The Bay-winged Cowbird, Agelaioides badius, is split into Grayish Baywing, Agelaioides badius, and Pale Baywing, Agelaioides fringillarius. (SACC Proposal #642)

Icteriinae: Yellow-breasted Chat Baird, 1858

Sturnellinae: Meadowlarks Chenu & des Murs, 1853

Cacicinae: Caciques and Oropendolas Bonaparte, 1853, emended Ridgway, 1902

Icterinae: Orioles Vigors, 1825

Agelaiinae: Blackbirds, Cowbirds, and Grackles Swainson, 1831

Parulidae: Wood-Warblers Wetmore et al., 1947 (1831)

21 genera, 118 species HBW-15

Before getting to the warblers themselves, there are some non-warbler genera to consider. One is Peucedramus, the Olive Warbler, which is now placed in its own monotypic family near the accentors (Prunellidae). The other genus is Granatellus. Klicka et al. (2007) show that the Granatellus chats belong to the Cardinalidae. Other taxa that have been considered warblers, and may actually be warblers are the Yellow-breasted Chat (Icteria), the two Teretistris “warblers”, and the Wrenthrush (Zeledonia). Current evidence from Barker et al. (2013) indicates these near-warblers are outside Parulidae proper. However, the support for this is not great, and it is possible, albeit unlikely, that will turn out to be Parulidae after all.

Now that Parulidae has been reduced to the core wood-warblers, we have a pretty good understanding of its phylogeny.

Parulidae tree
Click for Parulidae tree

The division of Parulidae into subfamilies is based on Lovette et al. (2010). See also Lovette and Bermingham (2002), Klein et al. (2004), and Lovette and Hochachka (2006). I've relied more heavily on Lovette et al. (2010) as it analyzes more data from more genes. Be warned that the position of some taxa is not stable in these papers, which means it's not reliable here either. In particular, the subfamilies may fit together slightly differently.

There are two basal species. First, the Ovenbird, which is not closely related to the waterthrushes after all (they have been moved to Vermivorinae, in the new genus Parkesia defined by Sangster, 2008b). Next in sequence is the Worm-eating Warbler. The remaining warblers are then divided into 4 groups, here called Vermivorinae, Geothlypinae, Parulinae, and Basileuterinae. The balance of the evidence suggests that Vermivorinae is sister to Geothlypinae and that Parulinae and Basileuterinae are sisters.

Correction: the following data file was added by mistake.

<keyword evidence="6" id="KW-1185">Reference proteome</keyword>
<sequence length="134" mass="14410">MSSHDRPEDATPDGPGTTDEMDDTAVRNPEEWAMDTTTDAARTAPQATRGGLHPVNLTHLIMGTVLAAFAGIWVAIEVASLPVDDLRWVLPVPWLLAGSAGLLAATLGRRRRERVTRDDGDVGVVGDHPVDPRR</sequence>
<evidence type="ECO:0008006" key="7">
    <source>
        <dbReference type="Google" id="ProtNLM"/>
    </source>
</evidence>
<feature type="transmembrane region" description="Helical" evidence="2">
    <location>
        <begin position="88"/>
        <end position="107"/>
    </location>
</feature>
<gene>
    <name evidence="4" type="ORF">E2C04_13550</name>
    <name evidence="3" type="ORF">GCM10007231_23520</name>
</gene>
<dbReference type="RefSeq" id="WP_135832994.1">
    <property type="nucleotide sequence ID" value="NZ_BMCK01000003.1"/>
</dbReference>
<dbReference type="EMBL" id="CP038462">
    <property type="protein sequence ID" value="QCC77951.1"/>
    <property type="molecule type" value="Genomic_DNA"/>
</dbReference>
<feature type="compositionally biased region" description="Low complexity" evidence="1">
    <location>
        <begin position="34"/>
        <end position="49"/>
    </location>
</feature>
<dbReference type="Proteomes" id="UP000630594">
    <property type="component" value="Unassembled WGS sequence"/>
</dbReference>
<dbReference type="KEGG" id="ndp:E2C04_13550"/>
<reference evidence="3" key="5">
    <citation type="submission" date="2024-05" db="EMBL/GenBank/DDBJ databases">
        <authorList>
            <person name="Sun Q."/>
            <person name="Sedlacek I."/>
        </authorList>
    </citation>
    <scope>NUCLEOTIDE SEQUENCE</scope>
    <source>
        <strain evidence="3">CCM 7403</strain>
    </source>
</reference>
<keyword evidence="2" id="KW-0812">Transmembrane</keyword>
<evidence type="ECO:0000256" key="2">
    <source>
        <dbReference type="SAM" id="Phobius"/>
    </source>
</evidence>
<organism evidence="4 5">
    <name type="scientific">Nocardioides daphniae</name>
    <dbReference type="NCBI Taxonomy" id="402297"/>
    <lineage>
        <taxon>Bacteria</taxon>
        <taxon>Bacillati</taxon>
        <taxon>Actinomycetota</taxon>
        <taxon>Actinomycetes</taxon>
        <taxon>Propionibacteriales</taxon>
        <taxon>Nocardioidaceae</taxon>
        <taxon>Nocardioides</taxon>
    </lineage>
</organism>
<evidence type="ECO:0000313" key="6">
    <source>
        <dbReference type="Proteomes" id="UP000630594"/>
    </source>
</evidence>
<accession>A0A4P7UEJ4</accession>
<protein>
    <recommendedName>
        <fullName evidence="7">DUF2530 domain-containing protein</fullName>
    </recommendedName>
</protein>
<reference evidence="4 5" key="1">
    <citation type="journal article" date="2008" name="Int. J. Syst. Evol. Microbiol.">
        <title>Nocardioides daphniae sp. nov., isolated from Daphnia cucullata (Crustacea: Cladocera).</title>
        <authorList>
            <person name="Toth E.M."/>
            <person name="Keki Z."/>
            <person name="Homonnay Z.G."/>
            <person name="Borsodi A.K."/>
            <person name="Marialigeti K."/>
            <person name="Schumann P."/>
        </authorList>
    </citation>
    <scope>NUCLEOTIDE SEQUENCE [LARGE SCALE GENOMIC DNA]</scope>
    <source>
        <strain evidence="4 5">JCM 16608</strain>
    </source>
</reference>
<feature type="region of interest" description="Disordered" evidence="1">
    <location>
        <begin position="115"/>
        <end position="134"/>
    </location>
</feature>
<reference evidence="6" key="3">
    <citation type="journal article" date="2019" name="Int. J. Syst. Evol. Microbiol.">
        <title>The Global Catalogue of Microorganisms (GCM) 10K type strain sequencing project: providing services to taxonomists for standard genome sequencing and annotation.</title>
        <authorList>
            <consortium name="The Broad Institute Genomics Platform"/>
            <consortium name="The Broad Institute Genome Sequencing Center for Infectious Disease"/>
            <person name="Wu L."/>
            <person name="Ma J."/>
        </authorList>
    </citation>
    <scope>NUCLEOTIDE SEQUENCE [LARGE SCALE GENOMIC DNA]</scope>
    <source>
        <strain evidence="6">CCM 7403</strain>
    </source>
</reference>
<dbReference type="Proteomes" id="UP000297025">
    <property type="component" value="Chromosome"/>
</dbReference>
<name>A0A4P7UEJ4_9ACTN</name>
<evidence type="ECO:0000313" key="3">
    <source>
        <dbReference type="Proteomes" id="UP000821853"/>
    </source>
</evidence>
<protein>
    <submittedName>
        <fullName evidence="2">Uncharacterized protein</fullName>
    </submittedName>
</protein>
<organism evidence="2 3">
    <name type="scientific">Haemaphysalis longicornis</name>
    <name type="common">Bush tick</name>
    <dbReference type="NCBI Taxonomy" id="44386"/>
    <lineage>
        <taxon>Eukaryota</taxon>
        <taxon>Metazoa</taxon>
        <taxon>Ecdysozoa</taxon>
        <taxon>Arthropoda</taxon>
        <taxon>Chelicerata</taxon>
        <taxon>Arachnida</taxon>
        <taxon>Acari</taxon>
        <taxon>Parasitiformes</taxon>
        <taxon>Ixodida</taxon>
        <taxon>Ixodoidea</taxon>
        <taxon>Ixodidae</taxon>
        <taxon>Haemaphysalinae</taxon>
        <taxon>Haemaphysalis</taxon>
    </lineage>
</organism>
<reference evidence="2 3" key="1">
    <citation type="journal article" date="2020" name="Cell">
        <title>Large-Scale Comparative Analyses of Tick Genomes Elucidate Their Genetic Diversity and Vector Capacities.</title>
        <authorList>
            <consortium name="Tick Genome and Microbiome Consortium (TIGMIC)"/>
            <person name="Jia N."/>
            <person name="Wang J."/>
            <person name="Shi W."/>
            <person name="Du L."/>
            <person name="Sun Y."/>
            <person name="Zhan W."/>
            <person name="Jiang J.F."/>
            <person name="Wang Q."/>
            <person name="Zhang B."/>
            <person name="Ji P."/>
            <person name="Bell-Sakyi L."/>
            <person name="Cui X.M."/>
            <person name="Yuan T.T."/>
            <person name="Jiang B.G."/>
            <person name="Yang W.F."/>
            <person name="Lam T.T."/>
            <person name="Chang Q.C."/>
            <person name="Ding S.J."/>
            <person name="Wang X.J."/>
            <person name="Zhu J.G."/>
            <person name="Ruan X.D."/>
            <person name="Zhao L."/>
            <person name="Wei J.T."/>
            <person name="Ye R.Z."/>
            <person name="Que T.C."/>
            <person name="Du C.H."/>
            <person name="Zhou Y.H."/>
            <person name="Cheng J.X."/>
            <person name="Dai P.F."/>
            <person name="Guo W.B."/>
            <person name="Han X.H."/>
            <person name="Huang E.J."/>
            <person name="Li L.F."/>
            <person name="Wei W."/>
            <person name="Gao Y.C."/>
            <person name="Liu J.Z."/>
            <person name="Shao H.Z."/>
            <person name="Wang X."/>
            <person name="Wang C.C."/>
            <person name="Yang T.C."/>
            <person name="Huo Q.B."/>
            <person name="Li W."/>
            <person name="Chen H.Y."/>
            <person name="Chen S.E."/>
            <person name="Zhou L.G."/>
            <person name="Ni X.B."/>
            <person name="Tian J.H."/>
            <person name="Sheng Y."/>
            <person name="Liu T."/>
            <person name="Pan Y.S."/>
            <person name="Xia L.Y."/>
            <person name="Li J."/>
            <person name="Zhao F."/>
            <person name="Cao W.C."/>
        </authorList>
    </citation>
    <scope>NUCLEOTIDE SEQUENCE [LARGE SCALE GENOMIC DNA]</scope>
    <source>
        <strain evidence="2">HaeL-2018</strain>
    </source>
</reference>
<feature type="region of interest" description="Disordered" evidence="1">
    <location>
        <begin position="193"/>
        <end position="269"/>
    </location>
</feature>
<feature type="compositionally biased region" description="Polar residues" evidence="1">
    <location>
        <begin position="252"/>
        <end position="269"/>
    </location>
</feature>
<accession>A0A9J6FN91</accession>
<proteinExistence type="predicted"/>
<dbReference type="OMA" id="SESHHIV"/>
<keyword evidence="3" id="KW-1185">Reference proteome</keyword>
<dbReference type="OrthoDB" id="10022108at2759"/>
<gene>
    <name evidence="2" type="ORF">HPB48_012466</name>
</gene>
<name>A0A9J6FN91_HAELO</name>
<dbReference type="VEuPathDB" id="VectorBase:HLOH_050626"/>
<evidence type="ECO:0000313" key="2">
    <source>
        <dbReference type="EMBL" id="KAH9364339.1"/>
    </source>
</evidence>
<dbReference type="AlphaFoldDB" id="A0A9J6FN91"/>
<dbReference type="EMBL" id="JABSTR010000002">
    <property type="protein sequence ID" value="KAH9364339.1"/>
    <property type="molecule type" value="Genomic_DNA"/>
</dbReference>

Seiurinae Baird, 1864 (1862)

Helmitherinae Bonaparte, 1853

Vermivorinae Swainson, 1831

Lovette et al. (2010) consider Parkesia basal in Vermivorinae, although support could be stronger. There seems to be consensus among the various analyses that Protonotaria and Limnothlypis are sisters. Mniotilta is another taxon that moves around, but Lovette et al. (2010) placed it sister to the other two. There are similar issues involving Vermivora. Note also that Vermivora has been divided into two pieces: the three true Vermivora and Leiothlypis.

Like the Ovenbird and Worm-eating Warbler, the Vermivorinae all breed in North America, and except for the Black-and-white Warbler, and their winter grounds center on Central America and the West Indies, including the Caribbean coast of South America. Although the species may have changed a bit, these genera likely predate the joining of the Americas.

Geothlypinae Baird, 1858

This version of Geothlypinae is based on Lovette et al. (2010). It is similar to the results in Lovette and Hochachka (2006). Klein et al. (2004) put the two parts of Geothlypinae in different places, but with low support. One piece of Geothlypinae is restricted to Middle and North America. It consists of Oreothlypis (formerly part of of Parula) and the dull Vermivora, now called Leiothlypis (Sangster, 2008a).

The AOU NACC has voted to treat Leiothlypis and Oreothlypis as a single genus (Oreothlypis). However, I agree wtth the committee members who stressed the difference between the dull, mostly Nearctic, Leiothlypis and the colorful Neotropical Oreothlypis, and so keep them in separate genera. More recently, the SACC voted to maintain the distinction between Leiothlypis and Oreothlypis.

Although the position of this clade is somewhat uncertain, the arrangement of species inside it is pretty good. The main issue concerns the Nashville Warbler, which shows up in two different places in Zink et al. (2000). The western race ridgwayi (Calaveras Warbler) appears to be sister to Lucy's Warbler and the eastern race ruficapilla appears to be basal to a clade that additionally contains Virginia's Warbler. Weir and Schluter (2004) is consistent with this. However, Lovette et al. (2010), using more genes, found the that ridgwayi (the only race of Nashville Warbler that they include) is sister to Virginia's, not Lucy's. Right now, the sample size is too small and the various results too inconsistent to draw any conclusion. Further research will be needed to clarify the situation.